After the manufacturing sector showed some weakness, the service sector too lost momentum in September as the Purchasing Managers’ Index slowed to 54.3 as against 57.2 in August. This is the lowest in seven months.
The service sector has the largest share in India’s Gross Value Added (GAV) with over 54 per cent.
Pollyanna De Lima, Economics Associate Director at S&P Global Market Intelligences said the Indian service sector overcame many adversities in recent months, with the latest PMI data continuing to show a strong performance despite some loss of growth momentum in September. “There were further increases in new business and output, while companies continued to take on extra workers to accommodate for rising demand. September also saw a broad stabilisation of input cost inflation and the slowest upturn in prices charged for the provision of services since March,” she said.
The depreciating rupee is bad news for the entire economy. According to De Lima, the steep depreciation of the rupee seen towards the end of the month due to interest rate hikes in the US presents additional challenges to the Indian economy. “Currency instability poses renewed inflation worries as imported items become more costly, and undoubtedly means that the RBI will continue hiking interest rates to protect the rupee and contain price pressures,” she said.
PMI is prepared by S&P on the basis of responses to questionnaires sent to a panel of around 400 service sector companies. The sectors covered include consumer (excluding retail), transport, information, communication, finance, insurance, real estate and business services. Index above 50 shows expansion while sub 50 means contraction. The same mechanism is used for mechanism, where PMI for September dropped to 55.1 in September from 56.2 in August.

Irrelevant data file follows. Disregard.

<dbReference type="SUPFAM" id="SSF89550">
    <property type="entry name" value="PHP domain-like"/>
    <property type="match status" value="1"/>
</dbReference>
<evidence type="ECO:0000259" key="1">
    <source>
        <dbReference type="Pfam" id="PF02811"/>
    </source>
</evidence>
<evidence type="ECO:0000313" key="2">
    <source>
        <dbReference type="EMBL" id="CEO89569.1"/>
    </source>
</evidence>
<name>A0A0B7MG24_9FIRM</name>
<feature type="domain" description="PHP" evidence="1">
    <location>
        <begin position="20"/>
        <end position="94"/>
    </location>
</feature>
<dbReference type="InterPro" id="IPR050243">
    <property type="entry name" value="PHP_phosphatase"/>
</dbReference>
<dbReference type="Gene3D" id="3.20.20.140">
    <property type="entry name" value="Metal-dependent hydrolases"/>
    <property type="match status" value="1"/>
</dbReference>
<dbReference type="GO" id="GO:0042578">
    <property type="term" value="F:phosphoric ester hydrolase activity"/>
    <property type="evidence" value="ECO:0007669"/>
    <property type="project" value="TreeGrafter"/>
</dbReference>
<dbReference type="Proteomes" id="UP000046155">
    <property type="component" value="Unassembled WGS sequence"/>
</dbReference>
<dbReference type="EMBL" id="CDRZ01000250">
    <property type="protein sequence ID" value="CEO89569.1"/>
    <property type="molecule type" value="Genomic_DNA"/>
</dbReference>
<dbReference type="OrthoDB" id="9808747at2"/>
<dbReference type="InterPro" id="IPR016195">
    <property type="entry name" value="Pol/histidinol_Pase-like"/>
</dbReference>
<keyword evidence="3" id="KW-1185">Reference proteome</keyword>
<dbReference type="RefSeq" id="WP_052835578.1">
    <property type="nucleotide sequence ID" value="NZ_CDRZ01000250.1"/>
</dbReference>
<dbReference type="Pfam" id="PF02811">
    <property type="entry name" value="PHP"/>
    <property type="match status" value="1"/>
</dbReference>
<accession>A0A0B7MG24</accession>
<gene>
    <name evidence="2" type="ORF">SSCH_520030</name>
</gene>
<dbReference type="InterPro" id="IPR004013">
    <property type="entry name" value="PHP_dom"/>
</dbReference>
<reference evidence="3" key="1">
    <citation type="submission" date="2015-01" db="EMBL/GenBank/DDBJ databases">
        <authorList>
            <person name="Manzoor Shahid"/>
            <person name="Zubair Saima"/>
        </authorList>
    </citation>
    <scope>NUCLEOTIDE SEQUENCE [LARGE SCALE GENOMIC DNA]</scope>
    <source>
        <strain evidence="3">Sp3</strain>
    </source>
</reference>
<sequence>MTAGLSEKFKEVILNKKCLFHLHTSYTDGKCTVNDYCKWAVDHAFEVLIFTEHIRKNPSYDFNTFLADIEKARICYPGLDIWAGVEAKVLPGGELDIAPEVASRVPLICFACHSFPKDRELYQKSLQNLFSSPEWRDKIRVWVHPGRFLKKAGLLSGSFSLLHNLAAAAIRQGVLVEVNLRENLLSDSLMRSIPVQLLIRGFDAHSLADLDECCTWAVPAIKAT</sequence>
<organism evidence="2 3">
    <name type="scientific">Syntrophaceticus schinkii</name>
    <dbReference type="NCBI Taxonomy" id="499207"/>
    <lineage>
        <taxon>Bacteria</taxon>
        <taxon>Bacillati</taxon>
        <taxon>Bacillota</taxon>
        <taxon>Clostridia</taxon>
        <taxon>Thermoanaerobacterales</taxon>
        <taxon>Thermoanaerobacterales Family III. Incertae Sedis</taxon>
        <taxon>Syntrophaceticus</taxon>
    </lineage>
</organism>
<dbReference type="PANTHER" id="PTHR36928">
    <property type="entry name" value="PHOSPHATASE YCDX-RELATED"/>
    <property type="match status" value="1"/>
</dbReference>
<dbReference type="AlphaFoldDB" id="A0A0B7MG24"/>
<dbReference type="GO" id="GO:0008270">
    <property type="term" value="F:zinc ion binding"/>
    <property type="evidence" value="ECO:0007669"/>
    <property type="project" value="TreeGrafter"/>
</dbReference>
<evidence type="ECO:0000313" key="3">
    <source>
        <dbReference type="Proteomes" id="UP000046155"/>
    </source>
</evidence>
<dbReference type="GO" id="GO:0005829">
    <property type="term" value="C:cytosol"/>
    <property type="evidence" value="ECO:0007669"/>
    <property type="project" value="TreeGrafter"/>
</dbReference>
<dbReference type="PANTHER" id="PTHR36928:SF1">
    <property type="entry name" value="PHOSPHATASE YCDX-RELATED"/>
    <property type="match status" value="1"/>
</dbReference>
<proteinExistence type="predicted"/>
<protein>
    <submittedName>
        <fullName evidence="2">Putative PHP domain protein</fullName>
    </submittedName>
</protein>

Talking about the service sector, S&P Global said it ended the second fiscal quarter on a weaker footing, but economic growth was sustained. Both new business inflows and output rose at the slowest rates since March, amid inflationary pressures and competitive conditions, which in turn dampened job creation.
“There was little movement in the rate of input cost inflation from August’s 11-month low, while selling prices increased at the weakest pace since March. The data also highlighted a continued revival in business confidence, with sentiment at its highest level in over seven-and-a-half years,” it said.
Meanwhile, services did not see much addition in new jobs. S&P Global said capacity pressures moderated in September, with services companies signalling the slowest increase in backlogs since February. Nevertheless, “efforts to clear pending workloads and ongoing expansions in sales supported another round of job creation. Employment rose at a slower rate than in August, however,” it said.